Dockless bike-sharing is springing up across the UK, with schemes already launched in Manchester, Cambridge and London.
However there are currently no national licensing rules in place that govern dockless bikes.
As a result of this – and after several companies announced they are considering launching in Oxford – a new code of conduct has been drawn up by Oxford City Council and Oxfordshire County Council for dockless bike-sharing operators.
Unlike London’s familiar ‘Boris’ bikes, which are hired from and returned to docking stations located around the city, dockless systems use mobile phone apps to enable people to rent a bicycle. Users locate the nearest bike via the app, and can park it wherever suits them best.
However, the schemes are not without problems, including complaints that the bikes are not always parked appropriately.
In response to issues seen in other cities, the City and County Councils, in conjunction with other stakeholders, have produced a code of conduct that the new operators must abide by.
It commits dockless bike companies to ensure:
- Bikes are of high quality and well maintained;
- There is a strong mechanism for reporting bike faults;
- Bikes are not left in dangerous locations or where they cause an obstruction;
- Bikes are redistributed around the city;
- All bikes have lights; and
- All employees are paid at least the Oxford Living Wage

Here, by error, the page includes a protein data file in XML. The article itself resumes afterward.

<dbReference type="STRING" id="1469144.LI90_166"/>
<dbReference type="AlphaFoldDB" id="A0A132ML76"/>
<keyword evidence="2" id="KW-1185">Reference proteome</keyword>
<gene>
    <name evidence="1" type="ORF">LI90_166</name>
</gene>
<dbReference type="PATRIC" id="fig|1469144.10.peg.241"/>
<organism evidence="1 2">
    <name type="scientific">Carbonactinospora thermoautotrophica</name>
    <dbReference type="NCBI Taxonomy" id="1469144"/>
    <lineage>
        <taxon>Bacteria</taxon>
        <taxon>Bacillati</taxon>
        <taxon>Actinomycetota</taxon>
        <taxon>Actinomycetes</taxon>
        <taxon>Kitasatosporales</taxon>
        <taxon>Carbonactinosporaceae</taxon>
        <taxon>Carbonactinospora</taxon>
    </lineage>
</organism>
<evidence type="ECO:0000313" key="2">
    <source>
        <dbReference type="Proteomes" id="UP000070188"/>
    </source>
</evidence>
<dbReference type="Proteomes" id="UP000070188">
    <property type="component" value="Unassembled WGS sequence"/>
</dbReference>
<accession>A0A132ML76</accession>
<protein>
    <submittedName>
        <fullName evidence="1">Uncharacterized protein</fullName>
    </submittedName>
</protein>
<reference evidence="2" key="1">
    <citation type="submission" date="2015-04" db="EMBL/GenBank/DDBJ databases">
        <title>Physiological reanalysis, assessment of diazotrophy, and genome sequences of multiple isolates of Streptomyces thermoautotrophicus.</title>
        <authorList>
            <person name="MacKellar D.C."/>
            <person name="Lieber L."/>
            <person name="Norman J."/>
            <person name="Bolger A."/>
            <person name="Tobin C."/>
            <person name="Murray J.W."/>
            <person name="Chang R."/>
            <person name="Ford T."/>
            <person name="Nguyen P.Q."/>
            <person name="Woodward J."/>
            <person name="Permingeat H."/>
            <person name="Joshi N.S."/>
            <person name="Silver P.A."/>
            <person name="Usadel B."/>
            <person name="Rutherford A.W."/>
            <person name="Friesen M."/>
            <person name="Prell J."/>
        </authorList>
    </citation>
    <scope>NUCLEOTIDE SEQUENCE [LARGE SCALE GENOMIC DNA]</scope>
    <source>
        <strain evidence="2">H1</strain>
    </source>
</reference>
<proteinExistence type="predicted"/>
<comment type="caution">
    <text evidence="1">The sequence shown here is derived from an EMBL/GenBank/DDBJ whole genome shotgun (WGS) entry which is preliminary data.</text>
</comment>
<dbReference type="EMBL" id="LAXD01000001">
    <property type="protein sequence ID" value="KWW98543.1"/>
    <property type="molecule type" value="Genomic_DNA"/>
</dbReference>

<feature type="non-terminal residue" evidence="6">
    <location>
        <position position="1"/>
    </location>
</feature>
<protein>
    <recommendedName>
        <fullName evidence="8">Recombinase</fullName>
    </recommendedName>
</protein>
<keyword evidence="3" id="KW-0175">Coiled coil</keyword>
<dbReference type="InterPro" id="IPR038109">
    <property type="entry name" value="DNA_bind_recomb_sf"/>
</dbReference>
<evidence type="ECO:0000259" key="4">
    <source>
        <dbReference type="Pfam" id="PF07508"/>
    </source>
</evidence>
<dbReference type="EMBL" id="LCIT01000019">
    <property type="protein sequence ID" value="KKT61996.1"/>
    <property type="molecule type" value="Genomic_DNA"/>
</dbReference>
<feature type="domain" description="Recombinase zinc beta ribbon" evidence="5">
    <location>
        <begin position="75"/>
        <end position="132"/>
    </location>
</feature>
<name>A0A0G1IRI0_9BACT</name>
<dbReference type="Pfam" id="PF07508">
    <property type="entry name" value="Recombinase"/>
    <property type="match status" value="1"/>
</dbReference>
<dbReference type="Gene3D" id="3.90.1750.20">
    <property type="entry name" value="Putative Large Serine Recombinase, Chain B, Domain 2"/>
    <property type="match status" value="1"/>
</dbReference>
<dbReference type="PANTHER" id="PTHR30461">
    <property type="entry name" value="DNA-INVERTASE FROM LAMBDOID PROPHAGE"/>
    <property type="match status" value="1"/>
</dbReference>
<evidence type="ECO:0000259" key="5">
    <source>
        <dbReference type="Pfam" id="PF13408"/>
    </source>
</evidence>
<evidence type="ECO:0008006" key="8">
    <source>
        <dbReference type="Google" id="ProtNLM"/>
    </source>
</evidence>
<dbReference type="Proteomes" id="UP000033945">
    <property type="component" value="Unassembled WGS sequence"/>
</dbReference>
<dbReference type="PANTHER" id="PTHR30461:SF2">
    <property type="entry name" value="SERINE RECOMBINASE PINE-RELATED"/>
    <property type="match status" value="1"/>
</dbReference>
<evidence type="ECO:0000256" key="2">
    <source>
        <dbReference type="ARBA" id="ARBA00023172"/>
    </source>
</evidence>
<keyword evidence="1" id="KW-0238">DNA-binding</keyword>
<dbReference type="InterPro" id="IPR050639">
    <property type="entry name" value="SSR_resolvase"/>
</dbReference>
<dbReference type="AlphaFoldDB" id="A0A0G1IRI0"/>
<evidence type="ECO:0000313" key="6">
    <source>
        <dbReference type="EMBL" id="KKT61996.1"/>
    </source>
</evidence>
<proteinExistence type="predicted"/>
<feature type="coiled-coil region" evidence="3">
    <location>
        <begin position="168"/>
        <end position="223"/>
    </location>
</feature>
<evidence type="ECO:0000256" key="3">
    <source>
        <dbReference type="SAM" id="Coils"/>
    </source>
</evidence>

When they launch, the companies are asked to start with a pilot phase with a small number of bikes (50-100 each), and then expand only if the trial is successful and it is appropriate to do so.
Those signing up to the code will receive the endorsement of the City and County Councils, while those companies that do not sign up to the code and block the city’s pavements could find their bikes impounded, the councils warned.
Councillor Louise Upton, Oxford City Council’s Cycling Champion, commented: “Oxford is a cycling city and our ambition is to significantly increase the number of people commuting to work by bike, which will help reduce air pollution and congestion – and keep people fit and active.Dockless bike schemes could help us achieve this aspiration, but we need to make sure we get the right approach – one that encourages cycling but doesn’t lead to bicycles clogging up the pavements of our small medieval city.So far, all the companies who have approached us have agreed to sign up to the code of conduct and we hope this will avoid problems.”